Understanding why cellulose resists degradation could lead to cost-effective biofuels

June 6, 2017
Understanding why cellulose resists degradation could lead to cost-effective biofuels
Researchers increased understanding of cellulosic biomass recalcitrance, which not only challenges traditional understanding, but provides further insight into the molecular structure of cellulose that will advance bioproducts. Credit: Environmental Molecular Sciences Laboratory

A major bottleneck hindering cost-effective production of biofuels and many valuable chemicals is the difficulty of breaking down cellulose—an important structural component of plant cell walls. A recent study addressed this problem by characterizing molecular features that make cellulose resistant to degradation. 

The findings reveal for the first time structural differences between surface layers and the crystalline core of the two types of cellulose found in . These insights could help researchers develop efficient, cost-effective strategies for breaking down cellulose for and other industrial applications.

A molecular-level understanding of the resistance of cellulose to degradation is a key step toward overcoming the fundamental barrier to making biofuels cost-competitive. However, significant questions remain with respect to cellulose's structure, particularly its surface layers and crystalline core.

To address this knowledge gap, researchers from Washington State University; EMSL, the Environmental Molecular Sciences Laboratory; and Pacific Northwest National Laboratory developed a novel high-resolution technique called Total Internal Reflection Sum Frequency Generation Vibrational Spectroscopy (TIR-SFG-VS) and combined it with conventional non-TIR SFG-VS to characterize molecular structures of cellulose's surface layers and crystalline bulk, respectively. The researchers used Sum Frequency Generation for Surface Vibrational Spectroscopy at EMSL, a DOE Office of Science user facility.

The findings revealed for the first time the structural differences between the layers and the crystalline core of cellulose.

By revealing cellulose's conformation and non-uniformity, the results challenge the traditional understanding of cellulose materials and showcase the strong value of powerful spectroscopic tools in advancing knowledge about the structure of .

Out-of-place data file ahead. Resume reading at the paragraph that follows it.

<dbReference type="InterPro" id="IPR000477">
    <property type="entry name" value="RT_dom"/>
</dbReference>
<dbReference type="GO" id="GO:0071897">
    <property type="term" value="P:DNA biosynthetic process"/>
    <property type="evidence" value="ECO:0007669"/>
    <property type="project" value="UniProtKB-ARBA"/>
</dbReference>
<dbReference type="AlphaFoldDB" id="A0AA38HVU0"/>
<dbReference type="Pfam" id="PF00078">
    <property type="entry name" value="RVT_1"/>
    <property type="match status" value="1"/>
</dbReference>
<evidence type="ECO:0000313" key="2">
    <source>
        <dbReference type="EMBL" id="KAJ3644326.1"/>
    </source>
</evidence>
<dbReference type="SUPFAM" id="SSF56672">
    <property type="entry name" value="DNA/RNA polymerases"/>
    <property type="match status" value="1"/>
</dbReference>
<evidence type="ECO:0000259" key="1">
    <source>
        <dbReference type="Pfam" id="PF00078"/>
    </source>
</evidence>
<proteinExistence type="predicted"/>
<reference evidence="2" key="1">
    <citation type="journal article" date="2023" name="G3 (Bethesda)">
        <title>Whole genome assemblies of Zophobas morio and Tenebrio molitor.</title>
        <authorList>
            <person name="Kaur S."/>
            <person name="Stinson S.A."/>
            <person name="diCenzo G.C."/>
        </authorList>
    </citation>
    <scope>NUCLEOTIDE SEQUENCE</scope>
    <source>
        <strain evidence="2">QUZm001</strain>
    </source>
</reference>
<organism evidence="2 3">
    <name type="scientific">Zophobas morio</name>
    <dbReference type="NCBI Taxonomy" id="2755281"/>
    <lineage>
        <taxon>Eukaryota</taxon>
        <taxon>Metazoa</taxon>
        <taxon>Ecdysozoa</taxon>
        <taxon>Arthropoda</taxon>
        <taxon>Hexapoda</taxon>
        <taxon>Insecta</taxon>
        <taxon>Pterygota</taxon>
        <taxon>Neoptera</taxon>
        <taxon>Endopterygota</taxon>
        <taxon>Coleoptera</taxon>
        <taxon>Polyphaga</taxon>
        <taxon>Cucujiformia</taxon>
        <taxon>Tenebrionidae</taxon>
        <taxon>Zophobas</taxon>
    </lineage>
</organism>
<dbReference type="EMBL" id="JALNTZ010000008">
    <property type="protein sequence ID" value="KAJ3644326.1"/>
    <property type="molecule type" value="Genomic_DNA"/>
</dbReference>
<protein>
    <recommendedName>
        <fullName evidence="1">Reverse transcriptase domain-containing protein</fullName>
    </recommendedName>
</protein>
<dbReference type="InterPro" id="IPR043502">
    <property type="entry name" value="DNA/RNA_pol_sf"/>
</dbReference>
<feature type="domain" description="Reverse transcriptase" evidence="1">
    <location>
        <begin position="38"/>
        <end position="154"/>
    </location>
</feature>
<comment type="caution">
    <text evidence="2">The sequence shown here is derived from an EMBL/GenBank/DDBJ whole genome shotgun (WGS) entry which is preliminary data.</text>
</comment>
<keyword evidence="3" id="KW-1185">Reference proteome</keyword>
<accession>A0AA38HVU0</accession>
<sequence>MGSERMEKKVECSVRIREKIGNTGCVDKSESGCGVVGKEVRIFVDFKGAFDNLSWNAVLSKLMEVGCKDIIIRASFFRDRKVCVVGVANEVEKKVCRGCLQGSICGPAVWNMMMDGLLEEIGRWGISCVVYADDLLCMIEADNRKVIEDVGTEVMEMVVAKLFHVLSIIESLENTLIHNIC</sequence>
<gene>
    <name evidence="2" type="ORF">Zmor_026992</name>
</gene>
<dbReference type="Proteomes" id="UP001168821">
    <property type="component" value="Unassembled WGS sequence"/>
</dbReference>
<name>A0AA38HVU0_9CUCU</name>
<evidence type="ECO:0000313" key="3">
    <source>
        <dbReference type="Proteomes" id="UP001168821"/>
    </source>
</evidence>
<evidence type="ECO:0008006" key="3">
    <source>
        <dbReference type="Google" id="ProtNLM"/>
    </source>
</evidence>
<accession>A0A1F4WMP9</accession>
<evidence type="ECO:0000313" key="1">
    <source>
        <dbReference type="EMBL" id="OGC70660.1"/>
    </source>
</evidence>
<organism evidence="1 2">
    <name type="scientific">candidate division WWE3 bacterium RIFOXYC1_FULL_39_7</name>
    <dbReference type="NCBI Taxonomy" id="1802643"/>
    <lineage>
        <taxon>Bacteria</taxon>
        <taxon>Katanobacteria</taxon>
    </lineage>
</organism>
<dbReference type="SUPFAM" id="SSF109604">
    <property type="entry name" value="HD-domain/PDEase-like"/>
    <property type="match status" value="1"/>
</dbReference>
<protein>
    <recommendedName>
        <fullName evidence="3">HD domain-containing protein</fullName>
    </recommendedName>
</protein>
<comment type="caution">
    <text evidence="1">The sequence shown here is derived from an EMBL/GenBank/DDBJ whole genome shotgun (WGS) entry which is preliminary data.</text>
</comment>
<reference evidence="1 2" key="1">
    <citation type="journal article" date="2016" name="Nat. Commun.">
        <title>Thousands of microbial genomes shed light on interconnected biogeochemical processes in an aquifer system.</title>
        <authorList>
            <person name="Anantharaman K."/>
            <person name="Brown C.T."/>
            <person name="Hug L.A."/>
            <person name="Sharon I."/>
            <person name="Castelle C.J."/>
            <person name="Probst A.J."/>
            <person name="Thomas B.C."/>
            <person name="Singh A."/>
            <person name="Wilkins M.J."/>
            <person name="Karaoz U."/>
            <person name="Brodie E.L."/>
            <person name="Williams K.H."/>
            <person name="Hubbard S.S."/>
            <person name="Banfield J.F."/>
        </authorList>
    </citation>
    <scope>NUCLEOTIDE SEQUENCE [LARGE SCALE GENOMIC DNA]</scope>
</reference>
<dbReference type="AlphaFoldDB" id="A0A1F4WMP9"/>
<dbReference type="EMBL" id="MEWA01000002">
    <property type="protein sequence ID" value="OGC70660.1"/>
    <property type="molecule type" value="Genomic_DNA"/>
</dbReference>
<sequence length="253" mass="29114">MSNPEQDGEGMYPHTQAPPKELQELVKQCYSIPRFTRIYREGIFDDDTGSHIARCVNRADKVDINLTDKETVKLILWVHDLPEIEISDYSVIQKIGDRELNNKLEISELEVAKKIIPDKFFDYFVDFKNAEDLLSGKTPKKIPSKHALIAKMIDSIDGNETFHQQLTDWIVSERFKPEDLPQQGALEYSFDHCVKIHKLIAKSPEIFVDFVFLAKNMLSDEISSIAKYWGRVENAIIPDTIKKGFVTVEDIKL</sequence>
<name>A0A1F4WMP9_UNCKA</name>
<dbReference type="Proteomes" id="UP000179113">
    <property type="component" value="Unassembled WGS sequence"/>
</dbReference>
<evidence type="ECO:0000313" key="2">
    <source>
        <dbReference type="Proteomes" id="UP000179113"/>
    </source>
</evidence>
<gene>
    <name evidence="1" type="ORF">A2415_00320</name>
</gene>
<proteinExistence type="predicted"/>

Explore further: Enzyme shows promise for efficiently converting plant biomass to biofuels

More information: Libing Zhang et al. Discovery of Cellulose Surface Layer Conformation by Nonlinear Vibrational Spectroscopy, Scientific Reports (2017). DOI: 10.1038/srep44319

Related Stories

Making fabric from wood

May 31, 2017

As a material wood has many uses, but did you know that it can be used to make fibres for clothing and other textiles? Perhaps surprisingly, it is the raw material of some well known man-made fibres.

Cellulose breakdown

June 24, 2011

Ionic liquids have emerged as promising new solvents capable of disrupting the cellulose crystalline structure in a wide range of biomass feedstocks.

Recommended for you

New discovery challenges long-held evolutionary theory

October 19, 2017

Monash scientists involved in one of the world's longest evolution experiments have debunked an established theory with a study that provides a 'high-resolution' view of the molecular details of adaptation.

Water striders illustrate evolutionary processes

October 19, 2017

How do new species arise and diversify in nature? Natural selection offers an explanation, but the genetic and environmental conditions behind this mechanism are still poorly understood. A team led by Abderrahman Khila at ...

0 comments

Please sign in to add a comment. Registration is free, and takes less than a minute. Read more

Click here to reset your password.
Sign in to get notified via email when new comments are made.